New eye-opening survey examines how Millennials view criminal justice system

What do young, Black people think of dealing with the police compared to everyone else?

Demonstrators protest the shooting death of Michael Brown in St. Louis, Missouri. Brown, a 18-year-old black male teenager was fatally wounded by Darren Wilson, a white Ferguson Police officer on August 9, 2014. (Photo by Joshua Lott/Getty Images)

Today marks the fifth anniversary of shooting death of Michael Brown, which ultimately propelled the city of Ferguson, Mo. into a national spotlight and public turmoil.

Officer Darren Wilson confronted, shot and killed an unarmed 18-year old Brown, which set off a firestorm of protests in Ferguson. The two had exchanged words after Wilson, who is white, accused Brown of stealing from a local store. Wilson said he feared for his life. If killing the teen wasn’t bad enough, leaving his uncovered body in the hot sun for hours until an investigation ensued was a further kick in the teeth.

Wilson was eventually cleared of all criminal wrongdoing.

READ MORE: Exhibit planned in honor of Michael Brown on the five year anniversary of his death

That incident further cemented the topic of criminal justice and reform at the top of mind for many young people of color in this country. As we head into a presidential election year, the issue will make its way into various debates and interviews with each viable candidate who now must prepare and present a plan for reform.

Based at the University of Chicago, the GenForward Survey Project, issued by the Black Youth Project (BYP), released the results of a groundbreaking survey today. It doesn’t just examine the mindset of Millennials (ages 18-36), but it further dissects them by taking the lived experiences of various racial and ethnic backgrounds into consideration.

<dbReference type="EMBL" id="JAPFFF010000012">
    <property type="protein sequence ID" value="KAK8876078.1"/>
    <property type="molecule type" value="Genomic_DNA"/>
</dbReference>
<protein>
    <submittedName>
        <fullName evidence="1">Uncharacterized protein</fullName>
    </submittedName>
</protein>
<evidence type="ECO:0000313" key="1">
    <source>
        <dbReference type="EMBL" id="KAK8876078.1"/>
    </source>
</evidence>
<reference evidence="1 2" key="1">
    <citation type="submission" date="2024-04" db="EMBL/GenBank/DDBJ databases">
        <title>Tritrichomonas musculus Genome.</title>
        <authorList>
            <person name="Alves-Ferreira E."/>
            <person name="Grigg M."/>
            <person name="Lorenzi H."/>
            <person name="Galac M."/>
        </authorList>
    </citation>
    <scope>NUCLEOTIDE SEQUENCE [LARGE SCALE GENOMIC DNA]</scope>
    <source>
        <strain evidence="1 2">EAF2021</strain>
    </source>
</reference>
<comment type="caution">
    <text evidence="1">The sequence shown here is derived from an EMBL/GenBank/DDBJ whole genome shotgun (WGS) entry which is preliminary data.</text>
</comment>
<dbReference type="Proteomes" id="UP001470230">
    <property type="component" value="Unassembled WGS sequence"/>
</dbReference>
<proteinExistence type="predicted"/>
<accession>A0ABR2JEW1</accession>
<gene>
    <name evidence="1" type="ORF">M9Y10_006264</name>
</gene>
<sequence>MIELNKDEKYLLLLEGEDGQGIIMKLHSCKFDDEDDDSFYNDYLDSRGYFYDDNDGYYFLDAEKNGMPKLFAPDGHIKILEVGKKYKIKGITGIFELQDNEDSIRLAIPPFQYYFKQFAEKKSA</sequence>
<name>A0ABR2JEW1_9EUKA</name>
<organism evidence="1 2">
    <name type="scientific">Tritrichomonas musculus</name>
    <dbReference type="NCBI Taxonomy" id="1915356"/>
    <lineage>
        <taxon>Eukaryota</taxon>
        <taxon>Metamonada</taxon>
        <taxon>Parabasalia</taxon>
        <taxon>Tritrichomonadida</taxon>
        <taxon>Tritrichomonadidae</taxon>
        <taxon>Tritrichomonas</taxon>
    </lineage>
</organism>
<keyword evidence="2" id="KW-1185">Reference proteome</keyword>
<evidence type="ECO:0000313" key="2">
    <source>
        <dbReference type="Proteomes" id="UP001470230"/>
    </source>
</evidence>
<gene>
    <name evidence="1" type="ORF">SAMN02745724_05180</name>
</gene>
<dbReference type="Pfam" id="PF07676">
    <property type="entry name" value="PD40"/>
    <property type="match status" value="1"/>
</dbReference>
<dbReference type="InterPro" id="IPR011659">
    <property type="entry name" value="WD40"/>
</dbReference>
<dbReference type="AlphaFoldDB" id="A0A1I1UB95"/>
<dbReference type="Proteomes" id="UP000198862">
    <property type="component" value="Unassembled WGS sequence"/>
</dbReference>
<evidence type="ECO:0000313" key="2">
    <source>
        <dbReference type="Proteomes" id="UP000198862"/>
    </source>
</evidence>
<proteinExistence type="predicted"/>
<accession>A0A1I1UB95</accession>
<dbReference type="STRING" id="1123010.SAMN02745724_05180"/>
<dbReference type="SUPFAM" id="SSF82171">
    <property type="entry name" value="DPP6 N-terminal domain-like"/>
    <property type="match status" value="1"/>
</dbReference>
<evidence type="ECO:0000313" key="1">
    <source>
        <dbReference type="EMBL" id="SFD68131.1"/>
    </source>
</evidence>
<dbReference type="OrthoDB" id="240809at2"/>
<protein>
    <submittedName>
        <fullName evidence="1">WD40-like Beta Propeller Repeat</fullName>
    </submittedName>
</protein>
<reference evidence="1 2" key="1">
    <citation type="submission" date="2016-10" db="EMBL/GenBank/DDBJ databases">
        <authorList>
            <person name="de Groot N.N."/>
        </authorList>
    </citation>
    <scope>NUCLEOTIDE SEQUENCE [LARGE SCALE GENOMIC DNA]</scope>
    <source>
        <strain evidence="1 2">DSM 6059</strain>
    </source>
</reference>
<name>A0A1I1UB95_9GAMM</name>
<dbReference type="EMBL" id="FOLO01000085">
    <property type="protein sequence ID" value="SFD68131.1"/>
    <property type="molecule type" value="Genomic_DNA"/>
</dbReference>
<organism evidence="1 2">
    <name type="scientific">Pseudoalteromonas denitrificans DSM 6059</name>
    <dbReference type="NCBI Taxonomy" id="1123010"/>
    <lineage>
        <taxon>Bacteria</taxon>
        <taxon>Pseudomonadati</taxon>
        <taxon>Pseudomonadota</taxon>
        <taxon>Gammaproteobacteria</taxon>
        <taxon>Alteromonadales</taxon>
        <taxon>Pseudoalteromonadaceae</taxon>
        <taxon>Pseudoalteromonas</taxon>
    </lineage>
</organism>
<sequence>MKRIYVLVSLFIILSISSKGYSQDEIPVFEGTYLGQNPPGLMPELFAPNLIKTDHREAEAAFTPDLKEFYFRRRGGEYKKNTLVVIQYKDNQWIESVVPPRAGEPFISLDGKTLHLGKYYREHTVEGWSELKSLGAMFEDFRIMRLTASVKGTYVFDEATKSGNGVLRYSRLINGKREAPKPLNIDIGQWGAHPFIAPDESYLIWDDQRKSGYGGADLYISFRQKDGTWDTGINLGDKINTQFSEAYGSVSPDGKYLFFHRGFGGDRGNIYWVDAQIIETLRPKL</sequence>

In a recent examination of the “Criminal Justice Toplines by Race and Ethnicity,” the project interviewed 3,427 young people including 896 African Americans, 539 Asian Americans, 995 Latinx, 903 whites, and 134 people who identify as having other racial and ethnic backgrounds.
Here is a sampling of their insightful results:

The Presidential Election


Several respondents said that criminal justice issues will influence their vote in the 2020 presidential election including 43% of African Americans, 40% of Asian Americans, 42% of Latinx, and 43% of whites.

Radical Criminal Justice Reform


The survey found that 78% of young adults young adults across race and ethnicity (more specifically, 75% of African Americans, 81% of Asian Americans, 74% of Latinxs, and 82% of whites) support radical criminal justice reform policies that would make it more difficult to put people in jail for minor violations like failing to pay a traffic ticket. These are the same revenue generating policing techniques for which the Obama Justice Department called out the Ferguson Police Department.

Policing Black Communities 


Of the African American young adults who participated, 76% agree that police officers treat Black individuals worse than white individuals as do 57% of Asian American, 59% of Latinx, and 50% of white young adults who believe the same.

Encounters with the Police


Nearly half of the African American young adults surveyed (46%) said they “always” or “often” go out of their way to avoid contact with the police or other law enforcement. Only 21% of Asian American, 29% of Latinx, and 26% of white respondents said they felt the same.

Who Trusts the Police?


While the survey found that more than half of the white (54%) and Asian American (51%) respondents felt like they can trust the police to “always” or “often” do what is right, only 30% of African Americans and 39% would agree.

The Most Serious Problem


As we remember the event surrounding the death of Michael Brown, even five years later, it is not surprising to learn that the majority of African American young adults surveyed (57%) believe the killing of Black people by the police in the United States is an extremely serious problem. Asian American (54%) and Latinx (60%) young adults also see this this as a majorly polarizing issue in our country.

Nearly half of the white young adults polled in the group (47%), however, do not recognize the killing of Black Americans by the police as an extremely or very serious problem, and only 33% think it’s a moderately serious problem, proving that we all have a lot of work still to do.

For more details about this survey and others, visit GenForward Survey Project,.